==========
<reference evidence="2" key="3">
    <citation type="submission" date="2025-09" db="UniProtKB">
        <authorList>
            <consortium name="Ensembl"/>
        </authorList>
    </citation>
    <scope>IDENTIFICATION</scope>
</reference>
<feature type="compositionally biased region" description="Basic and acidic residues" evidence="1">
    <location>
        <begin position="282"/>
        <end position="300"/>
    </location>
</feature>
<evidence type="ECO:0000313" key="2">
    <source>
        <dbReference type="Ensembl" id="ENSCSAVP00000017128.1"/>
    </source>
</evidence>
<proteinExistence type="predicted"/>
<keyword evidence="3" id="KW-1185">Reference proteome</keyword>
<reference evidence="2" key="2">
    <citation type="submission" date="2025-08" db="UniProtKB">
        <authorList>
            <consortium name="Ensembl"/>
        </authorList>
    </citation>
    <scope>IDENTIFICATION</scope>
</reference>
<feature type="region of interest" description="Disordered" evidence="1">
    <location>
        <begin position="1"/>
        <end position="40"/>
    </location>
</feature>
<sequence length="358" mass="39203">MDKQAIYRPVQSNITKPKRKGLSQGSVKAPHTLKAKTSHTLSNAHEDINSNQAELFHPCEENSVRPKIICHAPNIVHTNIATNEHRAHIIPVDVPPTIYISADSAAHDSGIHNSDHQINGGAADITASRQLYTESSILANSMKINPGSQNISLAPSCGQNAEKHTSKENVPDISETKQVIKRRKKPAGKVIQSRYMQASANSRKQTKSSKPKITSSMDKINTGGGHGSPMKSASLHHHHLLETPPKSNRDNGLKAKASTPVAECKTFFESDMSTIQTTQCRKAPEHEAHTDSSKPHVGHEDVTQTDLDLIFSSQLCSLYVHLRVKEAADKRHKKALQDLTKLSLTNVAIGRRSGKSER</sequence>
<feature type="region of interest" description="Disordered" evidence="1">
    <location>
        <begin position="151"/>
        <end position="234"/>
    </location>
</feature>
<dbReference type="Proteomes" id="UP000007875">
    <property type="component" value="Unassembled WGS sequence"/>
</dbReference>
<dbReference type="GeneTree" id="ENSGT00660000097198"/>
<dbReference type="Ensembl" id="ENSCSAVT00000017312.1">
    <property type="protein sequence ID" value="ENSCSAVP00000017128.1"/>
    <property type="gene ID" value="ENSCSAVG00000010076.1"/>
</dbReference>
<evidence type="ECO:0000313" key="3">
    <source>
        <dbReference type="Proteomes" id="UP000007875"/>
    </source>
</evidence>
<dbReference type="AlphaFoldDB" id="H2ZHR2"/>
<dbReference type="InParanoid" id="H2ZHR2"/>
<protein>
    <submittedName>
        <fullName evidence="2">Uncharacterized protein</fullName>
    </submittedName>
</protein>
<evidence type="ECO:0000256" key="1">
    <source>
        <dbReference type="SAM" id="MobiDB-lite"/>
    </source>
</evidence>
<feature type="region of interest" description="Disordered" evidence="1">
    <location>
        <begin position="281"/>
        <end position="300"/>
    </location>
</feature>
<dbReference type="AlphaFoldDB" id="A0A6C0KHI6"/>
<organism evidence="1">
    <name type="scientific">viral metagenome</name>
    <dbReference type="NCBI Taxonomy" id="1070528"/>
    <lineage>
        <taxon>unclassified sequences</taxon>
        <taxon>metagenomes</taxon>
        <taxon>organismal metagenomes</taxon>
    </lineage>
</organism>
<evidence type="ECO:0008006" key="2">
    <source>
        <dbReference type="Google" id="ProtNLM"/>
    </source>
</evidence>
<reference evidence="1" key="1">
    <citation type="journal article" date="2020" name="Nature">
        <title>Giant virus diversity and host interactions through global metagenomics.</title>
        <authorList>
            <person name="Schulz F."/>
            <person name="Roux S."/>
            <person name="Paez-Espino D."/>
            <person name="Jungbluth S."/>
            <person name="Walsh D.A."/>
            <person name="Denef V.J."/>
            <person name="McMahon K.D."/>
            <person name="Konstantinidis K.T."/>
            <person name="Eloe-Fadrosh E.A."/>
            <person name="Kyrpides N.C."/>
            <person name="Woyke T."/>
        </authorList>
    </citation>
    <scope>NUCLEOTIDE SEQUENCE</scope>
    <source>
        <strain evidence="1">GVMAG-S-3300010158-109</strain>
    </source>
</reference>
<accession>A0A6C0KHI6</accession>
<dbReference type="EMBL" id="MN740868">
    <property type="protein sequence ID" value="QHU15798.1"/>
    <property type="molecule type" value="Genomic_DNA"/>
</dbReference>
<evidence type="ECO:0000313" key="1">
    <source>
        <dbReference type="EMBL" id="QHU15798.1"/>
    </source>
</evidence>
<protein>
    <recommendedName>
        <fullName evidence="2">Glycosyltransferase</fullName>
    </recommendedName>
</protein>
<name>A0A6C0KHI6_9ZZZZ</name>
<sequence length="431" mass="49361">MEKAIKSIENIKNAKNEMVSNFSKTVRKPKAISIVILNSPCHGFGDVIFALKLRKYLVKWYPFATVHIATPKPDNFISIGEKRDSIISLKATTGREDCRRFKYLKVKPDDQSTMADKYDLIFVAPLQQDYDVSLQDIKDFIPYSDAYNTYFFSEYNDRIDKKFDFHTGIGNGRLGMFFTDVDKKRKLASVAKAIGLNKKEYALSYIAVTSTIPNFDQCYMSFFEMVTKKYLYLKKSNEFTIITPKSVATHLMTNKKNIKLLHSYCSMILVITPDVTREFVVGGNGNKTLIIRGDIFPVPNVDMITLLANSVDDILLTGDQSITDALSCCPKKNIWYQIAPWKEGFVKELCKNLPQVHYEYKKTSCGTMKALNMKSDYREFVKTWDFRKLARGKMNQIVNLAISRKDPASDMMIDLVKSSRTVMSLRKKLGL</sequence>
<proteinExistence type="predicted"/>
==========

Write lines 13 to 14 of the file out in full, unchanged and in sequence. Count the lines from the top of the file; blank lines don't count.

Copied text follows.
    </location>
</feature>